[asa] YEC quiz

From: Ted Davis <TDavis@messiah.edu>
Date: Mon May 04 2009 - 10:47:08 EDT

As Rich Blinne says in his answer, the idiosyncratic definition of "creation
science", an older term that is equivalent to "scientific creationism" or
what is usually called "young-earth creationism" today, comes from Dean
Kenyon's testimony at the Edwards v Aguillard trial.

Kenyon's definition can't be taken seriously, obviously: no other
creationist I can think of would say that a young earth, flood geology, and
the Bible are not essential to the view. Kenyon must have said what he did
for political reasons related to presenting creationism as an "alternative"
to evolution in the schools, and he must have known that he was giving a
highly inaccurate definition of the view. If I had been the judge there, in
fact, I would have wondered whether Kenyon was either incompetent to give a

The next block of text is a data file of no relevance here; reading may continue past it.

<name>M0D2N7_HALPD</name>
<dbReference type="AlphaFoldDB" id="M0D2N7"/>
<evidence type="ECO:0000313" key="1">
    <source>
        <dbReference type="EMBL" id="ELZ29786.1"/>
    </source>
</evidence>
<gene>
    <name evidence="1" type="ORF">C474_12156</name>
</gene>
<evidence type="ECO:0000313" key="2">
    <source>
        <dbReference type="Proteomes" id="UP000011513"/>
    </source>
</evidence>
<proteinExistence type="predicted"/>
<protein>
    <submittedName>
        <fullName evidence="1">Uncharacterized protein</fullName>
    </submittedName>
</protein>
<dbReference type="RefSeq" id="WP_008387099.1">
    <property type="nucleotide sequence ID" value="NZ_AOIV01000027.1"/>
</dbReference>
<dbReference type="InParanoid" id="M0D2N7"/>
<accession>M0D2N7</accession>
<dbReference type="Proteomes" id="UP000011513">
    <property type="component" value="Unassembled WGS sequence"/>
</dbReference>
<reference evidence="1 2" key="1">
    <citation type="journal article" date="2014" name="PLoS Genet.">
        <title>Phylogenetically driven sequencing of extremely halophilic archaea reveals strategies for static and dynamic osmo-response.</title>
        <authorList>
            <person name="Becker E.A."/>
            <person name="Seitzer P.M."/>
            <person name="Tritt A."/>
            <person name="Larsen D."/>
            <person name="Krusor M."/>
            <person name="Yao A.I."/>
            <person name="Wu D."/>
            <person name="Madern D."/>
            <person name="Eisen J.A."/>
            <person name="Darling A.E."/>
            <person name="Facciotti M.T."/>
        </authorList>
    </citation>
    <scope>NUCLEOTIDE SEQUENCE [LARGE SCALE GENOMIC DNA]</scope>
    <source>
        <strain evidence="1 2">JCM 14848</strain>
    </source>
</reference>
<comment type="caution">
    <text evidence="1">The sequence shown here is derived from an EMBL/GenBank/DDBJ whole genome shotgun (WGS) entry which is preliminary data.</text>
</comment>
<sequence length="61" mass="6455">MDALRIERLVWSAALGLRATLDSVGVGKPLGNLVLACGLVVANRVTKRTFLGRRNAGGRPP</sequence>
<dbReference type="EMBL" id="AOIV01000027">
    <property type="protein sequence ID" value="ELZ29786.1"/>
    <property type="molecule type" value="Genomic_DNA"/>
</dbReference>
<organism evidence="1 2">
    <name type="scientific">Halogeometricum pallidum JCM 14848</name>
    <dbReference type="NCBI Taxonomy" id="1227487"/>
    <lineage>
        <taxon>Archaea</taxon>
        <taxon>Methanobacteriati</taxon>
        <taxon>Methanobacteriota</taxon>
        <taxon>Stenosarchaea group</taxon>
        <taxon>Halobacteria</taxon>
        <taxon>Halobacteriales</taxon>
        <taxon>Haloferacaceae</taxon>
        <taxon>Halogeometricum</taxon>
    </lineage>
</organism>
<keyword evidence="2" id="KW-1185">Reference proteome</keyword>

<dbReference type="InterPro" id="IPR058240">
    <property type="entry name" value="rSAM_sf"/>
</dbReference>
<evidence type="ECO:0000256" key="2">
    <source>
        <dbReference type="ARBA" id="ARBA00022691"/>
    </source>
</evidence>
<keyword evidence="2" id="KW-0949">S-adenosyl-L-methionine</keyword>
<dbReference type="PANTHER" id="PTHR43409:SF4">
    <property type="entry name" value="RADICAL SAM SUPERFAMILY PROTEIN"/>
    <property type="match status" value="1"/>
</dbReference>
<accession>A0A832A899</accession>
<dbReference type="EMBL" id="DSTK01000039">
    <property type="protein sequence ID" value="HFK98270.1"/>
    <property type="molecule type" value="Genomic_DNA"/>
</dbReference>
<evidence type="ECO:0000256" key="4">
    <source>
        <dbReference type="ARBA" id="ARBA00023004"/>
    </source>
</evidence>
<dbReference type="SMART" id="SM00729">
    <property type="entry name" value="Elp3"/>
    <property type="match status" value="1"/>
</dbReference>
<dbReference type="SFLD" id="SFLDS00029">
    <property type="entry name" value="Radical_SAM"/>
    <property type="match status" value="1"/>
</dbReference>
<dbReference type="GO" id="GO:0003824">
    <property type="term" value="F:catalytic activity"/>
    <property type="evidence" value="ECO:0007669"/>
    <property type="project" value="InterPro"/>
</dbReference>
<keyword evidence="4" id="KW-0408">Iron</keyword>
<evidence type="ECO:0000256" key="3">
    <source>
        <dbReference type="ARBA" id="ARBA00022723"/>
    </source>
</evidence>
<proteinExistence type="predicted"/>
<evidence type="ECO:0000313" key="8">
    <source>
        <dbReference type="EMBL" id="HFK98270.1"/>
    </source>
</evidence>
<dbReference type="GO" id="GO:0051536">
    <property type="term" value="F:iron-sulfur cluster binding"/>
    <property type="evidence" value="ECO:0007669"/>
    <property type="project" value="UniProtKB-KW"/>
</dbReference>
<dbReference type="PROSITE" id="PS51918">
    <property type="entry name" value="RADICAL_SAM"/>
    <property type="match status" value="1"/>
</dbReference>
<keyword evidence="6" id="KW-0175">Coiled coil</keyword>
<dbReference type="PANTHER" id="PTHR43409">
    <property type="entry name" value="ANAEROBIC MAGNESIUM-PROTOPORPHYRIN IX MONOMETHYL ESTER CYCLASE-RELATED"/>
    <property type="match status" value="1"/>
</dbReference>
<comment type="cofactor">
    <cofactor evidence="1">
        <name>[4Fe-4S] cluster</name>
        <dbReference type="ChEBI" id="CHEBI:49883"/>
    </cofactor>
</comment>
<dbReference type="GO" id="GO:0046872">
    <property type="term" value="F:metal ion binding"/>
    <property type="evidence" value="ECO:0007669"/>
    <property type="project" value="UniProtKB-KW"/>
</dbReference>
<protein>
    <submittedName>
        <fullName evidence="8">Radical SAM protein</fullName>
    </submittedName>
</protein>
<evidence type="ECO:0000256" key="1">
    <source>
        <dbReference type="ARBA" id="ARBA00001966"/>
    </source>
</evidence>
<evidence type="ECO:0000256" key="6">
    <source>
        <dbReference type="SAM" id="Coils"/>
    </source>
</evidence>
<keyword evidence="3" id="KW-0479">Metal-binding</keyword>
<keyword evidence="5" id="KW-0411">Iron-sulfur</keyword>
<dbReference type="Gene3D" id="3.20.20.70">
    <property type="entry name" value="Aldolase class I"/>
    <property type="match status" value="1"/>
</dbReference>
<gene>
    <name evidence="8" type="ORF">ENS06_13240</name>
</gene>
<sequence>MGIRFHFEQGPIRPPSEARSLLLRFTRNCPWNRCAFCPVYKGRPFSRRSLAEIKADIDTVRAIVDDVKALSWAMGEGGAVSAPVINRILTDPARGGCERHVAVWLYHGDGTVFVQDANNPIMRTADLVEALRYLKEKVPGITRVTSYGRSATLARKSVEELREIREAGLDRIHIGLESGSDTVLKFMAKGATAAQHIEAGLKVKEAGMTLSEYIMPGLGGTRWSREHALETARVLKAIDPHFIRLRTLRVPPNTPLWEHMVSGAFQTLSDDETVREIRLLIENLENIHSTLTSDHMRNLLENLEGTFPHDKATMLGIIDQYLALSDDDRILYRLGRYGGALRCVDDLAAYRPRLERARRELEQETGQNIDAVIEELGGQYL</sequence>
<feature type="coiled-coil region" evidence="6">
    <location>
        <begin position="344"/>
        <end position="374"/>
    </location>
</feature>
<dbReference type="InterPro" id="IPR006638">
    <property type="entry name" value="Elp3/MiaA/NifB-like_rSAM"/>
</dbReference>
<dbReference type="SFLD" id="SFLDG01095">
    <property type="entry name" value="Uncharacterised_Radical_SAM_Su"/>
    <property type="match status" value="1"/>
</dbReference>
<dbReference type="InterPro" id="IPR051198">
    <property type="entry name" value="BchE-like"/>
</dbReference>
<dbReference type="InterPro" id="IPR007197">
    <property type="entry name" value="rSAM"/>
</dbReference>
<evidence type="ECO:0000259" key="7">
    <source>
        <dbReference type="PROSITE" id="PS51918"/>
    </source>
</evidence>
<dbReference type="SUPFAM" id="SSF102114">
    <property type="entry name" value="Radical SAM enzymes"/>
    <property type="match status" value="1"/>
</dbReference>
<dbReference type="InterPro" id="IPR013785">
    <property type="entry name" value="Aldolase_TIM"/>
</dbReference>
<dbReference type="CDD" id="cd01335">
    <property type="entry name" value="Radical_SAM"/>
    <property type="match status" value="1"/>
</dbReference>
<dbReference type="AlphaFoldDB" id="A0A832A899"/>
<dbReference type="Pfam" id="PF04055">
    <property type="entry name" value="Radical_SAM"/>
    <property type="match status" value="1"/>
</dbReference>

definition or else was giving false testimony on that particular point. As
Rich's post points out, Kenyon was later involved with the founding of the
ID movement, and as an author of the "Pandas and People" book he is, perhaps
more than anyone else, responsible for getting ID labeled with the
"creationist" brush at the Dover trial. Not that some leading ID advocates
weren't also part of that book project and share some responsibility for
what the judge ruled. Overall, the Dover ruling was about certain chickens
coming home to roost.


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Received on Mon May 4 10:47:48 2009

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